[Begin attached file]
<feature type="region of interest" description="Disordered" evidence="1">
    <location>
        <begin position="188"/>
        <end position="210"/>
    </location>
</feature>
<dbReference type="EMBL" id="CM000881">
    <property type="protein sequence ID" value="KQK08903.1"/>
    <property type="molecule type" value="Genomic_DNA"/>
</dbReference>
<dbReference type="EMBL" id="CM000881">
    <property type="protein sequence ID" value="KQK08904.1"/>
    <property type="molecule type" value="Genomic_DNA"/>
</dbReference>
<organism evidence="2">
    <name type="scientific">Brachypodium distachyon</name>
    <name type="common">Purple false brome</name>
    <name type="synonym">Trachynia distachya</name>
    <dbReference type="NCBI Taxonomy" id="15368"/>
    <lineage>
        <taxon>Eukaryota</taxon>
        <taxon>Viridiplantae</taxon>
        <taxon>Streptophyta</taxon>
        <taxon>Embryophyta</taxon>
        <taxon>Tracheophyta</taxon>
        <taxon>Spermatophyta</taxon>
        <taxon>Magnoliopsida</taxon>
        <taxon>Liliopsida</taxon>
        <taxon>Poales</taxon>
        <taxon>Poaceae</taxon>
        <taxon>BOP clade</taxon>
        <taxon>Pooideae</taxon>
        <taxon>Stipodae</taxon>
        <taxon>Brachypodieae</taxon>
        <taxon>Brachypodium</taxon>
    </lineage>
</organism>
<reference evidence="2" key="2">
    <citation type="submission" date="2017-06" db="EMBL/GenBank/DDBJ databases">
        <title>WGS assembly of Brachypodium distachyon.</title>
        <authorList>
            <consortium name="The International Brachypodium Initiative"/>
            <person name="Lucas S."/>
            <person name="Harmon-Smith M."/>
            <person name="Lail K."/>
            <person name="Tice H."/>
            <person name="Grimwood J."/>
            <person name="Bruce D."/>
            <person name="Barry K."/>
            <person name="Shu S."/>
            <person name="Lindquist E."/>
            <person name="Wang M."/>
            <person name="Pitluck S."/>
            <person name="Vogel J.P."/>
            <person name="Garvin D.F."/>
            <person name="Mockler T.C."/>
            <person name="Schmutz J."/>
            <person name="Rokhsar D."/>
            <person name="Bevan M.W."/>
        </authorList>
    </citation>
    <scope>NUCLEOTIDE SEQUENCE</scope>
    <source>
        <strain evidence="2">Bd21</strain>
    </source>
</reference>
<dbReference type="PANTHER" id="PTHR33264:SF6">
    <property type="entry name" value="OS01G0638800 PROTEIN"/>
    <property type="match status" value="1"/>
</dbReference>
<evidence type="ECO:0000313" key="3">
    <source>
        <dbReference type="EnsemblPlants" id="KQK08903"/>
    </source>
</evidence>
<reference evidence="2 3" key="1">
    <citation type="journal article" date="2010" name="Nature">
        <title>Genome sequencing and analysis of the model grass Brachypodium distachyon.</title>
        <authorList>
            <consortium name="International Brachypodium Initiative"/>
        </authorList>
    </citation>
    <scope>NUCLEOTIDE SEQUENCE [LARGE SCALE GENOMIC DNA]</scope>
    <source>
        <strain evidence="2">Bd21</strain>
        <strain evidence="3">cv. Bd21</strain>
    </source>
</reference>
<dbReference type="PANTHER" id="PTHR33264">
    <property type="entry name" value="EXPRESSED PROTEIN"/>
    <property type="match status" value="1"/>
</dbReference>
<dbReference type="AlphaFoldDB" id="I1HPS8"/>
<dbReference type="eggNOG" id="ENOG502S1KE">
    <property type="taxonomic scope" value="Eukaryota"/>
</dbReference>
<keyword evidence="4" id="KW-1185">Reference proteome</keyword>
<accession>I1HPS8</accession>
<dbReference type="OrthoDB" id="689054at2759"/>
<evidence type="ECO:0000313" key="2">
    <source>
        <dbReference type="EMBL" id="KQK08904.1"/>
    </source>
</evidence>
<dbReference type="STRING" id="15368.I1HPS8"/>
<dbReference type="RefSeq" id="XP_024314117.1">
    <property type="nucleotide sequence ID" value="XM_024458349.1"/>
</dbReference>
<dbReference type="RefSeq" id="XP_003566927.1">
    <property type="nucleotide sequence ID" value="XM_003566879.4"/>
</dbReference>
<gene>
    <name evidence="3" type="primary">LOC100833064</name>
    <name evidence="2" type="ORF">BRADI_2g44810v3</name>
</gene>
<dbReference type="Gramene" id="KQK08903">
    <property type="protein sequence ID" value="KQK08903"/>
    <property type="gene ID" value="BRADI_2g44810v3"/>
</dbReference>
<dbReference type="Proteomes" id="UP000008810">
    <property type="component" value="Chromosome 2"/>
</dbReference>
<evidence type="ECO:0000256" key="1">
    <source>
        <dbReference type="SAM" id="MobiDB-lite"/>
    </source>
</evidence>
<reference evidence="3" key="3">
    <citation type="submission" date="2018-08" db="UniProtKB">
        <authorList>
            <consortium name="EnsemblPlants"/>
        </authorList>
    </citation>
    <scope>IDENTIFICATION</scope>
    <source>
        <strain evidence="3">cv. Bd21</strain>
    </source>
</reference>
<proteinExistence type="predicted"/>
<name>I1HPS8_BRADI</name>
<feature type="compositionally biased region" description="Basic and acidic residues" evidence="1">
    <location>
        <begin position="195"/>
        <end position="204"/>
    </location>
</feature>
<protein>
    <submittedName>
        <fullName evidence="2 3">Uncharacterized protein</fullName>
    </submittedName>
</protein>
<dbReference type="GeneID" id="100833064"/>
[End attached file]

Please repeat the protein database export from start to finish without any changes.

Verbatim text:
<feature type="region of interest" description="Disordered" evidence="1">
    <location>
        <begin position="188"/>
        <end position="210"/>
    </location>
</feature>
<dbReference type="EMBL" id="CM000881">
    <property type="protein sequence ID" value="KQK08903.1"/>
    <property type="molecule type" value="Genomic_DNA"/>
</dbReference>
<dbReference type="EMBL" id="CM000881">
    <property type="protein sequence ID" value="KQK08904.1"/>
    <property type="molecule type" value="Genomic_DNA"/>
</dbReference>
<organism evidence="2">
    <name type="scientific">Brachypodium distachyon</name>
    <name type="common">Purple false brome</name>
    <name type="synonym">Trachynia distachya</name>
    <dbReference type="NCBI Taxonomy" id="15368"/>
    <lineage>
        <taxon>Eukaryota</taxon>
        <taxon>Viridiplantae</taxon>
        <taxon>Streptophyta</taxon>
        <taxon>Embryophyta</taxon>
        <taxon>Tracheophyta</taxon>
        <taxon>Spermatophyta</taxon>
        <taxon>Magnoliopsida</taxon>
        <taxon>Liliopsida</taxon>
        <taxon>Poales</taxon>
        <taxon>Poaceae</taxon>
        <taxon>BOP clade</taxon>
        <taxon>Pooideae</taxon>
        <taxon>Stipodae</taxon>
        <taxon>Brachypodieae</taxon>
        <taxon>Brachypodium</taxon>
    </lineage>
</organism>
<reference evidence="2" key="2">
    <citation type="submission" date="2017-06" db="EMBL/GenBank/DDBJ databases">
        <title>WGS assembly of Brachypodium distachyon.</title>
        <authorList>
            <consortium name="The International Brachypodium Initiative"/>
            <person name="Lucas S."/>
            <person name="Harmon-Smith M."/>
            <person name="Lail K."/>
            <person name="Tice H."/>
            <person name="Grimwood J."/>
            <person name="Bruce D."/>
            <person name="Barry K."/>
            <person name="Shu S."/>
            <person name="Lindquist E."/>
            <person name="Wang M."/>
            <person name="Pitluck S."/>
            <person name="Vogel J.P."/>
            <person name="Garvin D.F."/>
            <person name="Mockler T.C."/>
            <person name="Schmutz J."/>
            <person name="Rokhsar D."/>
            <person name="Bevan M.W."/>
        </authorList>
    </citation>
    <scope>NUCLEOTIDE SEQUENCE</scope>
    <source>
        <strain evidence="2">Bd21</strain>
    </source>
</reference>
<dbReference type="PANTHER" id="PTHR33264:SF6">
    <property type="entry name" value="OS01G0638800 PROTEIN"/>
    <property type="match status" value="1"/>
</dbReference>
<evidence type="ECO:0000313" key="3">
    <source>
        <dbReference type="EnsemblPlants" id="KQK08903"/>
    </source>
</evidence>
<reference evidence="2 3" key="1">
    <citation type="journal article" date="2010" name="Nature">
        <title>Genome sequencing and analysis of the model grass Brachypodium distachyon.</title>
        <authorList>
            <consortium name="International Brachypodium Initiative"/>
        </authorList>
    </citation>
    <scope>NUCLEOTIDE SEQUENCE [LARGE SCALE GENOMIC DNA]</scope>
    <source>
        <strain evidence="2">Bd21</strain>
        <strain evidence="3">cv. Bd21</strain>
    </source>
</reference>
<dbReference type="PANTHER" id="PTHR33264">
    <property type="entry name" value="EXPRESSED PROTEIN"/>
    <property type="match status" value="1"/>
</dbReference>
<dbReference type="AlphaFoldDB" id="I1HPS8"/>
<dbReference type="eggNOG" id="ENOG502S1KE">
    <property type="taxonomic scope" value="Eukaryota"/>
</dbReference>
<keyword evidence="4" id="KW-1185">Reference proteome</keyword>
<accession>I1HPS8</accession>
<dbReference type="OrthoDB" id="689054at2759"/>
<evidence type="ECO:0000313" key="2">
    <source>
        <dbReference type="EMBL" id="KQK08904.1"/>
    </source>
</evidence>
<dbReference type="STRING" id="15368.I1HPS8"/>
<dbReference type="RefSeq" id="XP_024314117.1">
    <property type="nucleotide sequence ID" value="XM_024458349.1"/>
</dbReference>
<dbReference type="RefSeq" id="XP_003566927.1">
    <property type="nucleotide sequence ID" value="XM_003566879.4"/>
</dbReference>
<gene>
    <name evidence="3" type="primary">LOC100833064</name>
    <name evidence="2" type="ORF">BRADI_2g44810v3</name>
</gene>
<dbReference type="Gramene" id="KQK08903">
    <property type="protein sequence ID" value="KQK08903"/>
    <property type="gene ID" value="BRADI_2g44810v3"/>
</dbReference>
<dbReference type="Proteomes" id="UP000008810">
    <property type="component" value="Chromosome 2"/>
</dbReference>
<evidence type="ECO:0000256" key="1">
    <source>
        <dbReference type="SAM" id="MobiDB-lite"/>
    </source>
</evidence>
<reference evidence="3" key="3">
    <citation type="submission" date="2018-08" db="UniProtKB">
        <authorList>
            <consortium name="EnsemblPlants"/>
        </authorList>
    </citation>
    <scope>IDENTIFICATION</scope>
    <source>
        <strain evidence="3">cv. Bd21</strain>
    </source>
</reference>
<proteinExistence type="predicted"/>
<name>I1HPS8_BRADI</name>
<feature type="compositionally biased region" description="Basic and acidic residues" evidence="1">
    <location>
        <begin position="195"/>
        <end position="204"/>
    </location>
</feature>
<protein>
    <submittedName>
        <fullName evidence="2 3">Uncharacterized protein</fullName>
    </submittedName>
</protein>
<dbReference type="GeneID" id="100833064"/>